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    Ummm...I doubt that the science of taxonomy is going to be adding too many levels in the near future.

    The ordering of kingdom, phylum, etc., has been around for a LOOOOONNNNNG time now, and if anybody made changes to it, it would disrupt a whole lot more than this database.

    And I disagree about using the numeric field as a foreign key. His "f1" field is just fine for that purpose. It makes no sense to add another field that duplicates that (as a number). The primary key values that I showed in my ordering table--that is, the names of the taxonomic classifications--are not all that long and they form the most natural possible primary key. And thus make a great foreign key in his main table. Granted, he *could* remove the names from the main table and REPLACE them with a numeric foreign key, but all he will be saving is a few bytes per record. I don't understand this predilection so many people have with always using an auto_incremeent field as the primary key. If there is no other reasonable primary key, okay. But when there is a wonderful natural primary key like this one (taxonomic level), you should use it.
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  • #6
    Master Coder felgall's Avatar
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    Quote Originally Posted by Old Pedant View Post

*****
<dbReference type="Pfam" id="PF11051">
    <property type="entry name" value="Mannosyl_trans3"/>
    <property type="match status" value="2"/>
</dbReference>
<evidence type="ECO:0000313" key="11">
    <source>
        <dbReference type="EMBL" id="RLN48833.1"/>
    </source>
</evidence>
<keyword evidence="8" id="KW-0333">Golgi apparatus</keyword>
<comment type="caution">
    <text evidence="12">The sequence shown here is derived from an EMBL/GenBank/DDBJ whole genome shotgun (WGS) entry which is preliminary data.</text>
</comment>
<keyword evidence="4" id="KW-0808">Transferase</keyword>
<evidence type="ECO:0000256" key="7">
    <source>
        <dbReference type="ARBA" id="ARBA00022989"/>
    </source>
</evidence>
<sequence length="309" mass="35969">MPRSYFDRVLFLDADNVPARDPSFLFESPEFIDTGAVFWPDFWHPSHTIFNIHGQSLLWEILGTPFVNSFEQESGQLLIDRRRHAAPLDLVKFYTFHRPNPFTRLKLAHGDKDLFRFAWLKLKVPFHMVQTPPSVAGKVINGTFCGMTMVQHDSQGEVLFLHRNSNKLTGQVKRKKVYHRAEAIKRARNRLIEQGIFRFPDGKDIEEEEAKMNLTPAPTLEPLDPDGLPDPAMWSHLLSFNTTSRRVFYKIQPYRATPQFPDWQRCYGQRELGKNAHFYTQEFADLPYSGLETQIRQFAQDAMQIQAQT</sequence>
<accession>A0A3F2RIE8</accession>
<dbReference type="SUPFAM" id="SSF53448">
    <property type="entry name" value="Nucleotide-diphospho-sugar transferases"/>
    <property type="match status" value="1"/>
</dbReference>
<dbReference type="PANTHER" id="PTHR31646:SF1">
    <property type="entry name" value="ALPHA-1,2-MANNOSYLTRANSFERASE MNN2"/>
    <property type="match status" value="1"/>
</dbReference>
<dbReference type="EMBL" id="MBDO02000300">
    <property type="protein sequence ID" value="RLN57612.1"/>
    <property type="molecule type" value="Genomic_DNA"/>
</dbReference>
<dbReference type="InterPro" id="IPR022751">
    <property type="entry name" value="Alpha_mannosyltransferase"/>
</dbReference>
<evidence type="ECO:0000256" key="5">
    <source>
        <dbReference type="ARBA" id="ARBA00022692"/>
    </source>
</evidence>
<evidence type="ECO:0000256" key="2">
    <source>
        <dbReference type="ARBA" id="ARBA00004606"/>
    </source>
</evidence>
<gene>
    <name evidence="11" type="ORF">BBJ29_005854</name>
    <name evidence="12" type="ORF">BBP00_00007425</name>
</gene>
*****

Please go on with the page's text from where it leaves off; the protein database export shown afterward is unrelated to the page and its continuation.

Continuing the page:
Ummm...I doubt that the science of taxonomy is going to be adding too many levels in the near future.
    You are probably right about that but generally an ENUM field is a bad idea.

    Another reason for not using them is that you then have to build your own translation of the numeric values that it uses into the text representations that they represent as the text representations cannot be retrieved from the database directly. That reason applies to this situation even if the more common reason for not using them does not.

    Quote Originally Posted by Old Pedant View Post
    And I disagree about using the numeric field as a foreign key. His "f1" field is just fine for that purpose. It makes no sense to add another field that duplicates that (as a number).
    I agree with you about overuse of auto-increment when there's a perfectly valid field to use. Just that ENUM basically replaces the field with a number and IF you are going to use a number then having it as a foreign key would be better than having it as an ENUM as then you can look up the other table to get the text it represents.

    In this instance keeping the names in the field and having that as a foreign key to another table that just contains the one field listing the valid names is probably the best option for allowing the database to ensure that the field only contains valid values.
    Stephen
    Learn Modern JavaScript - http://javascriptexample.net/
    Helping others to solve their computer problem at http://www.felgall.com/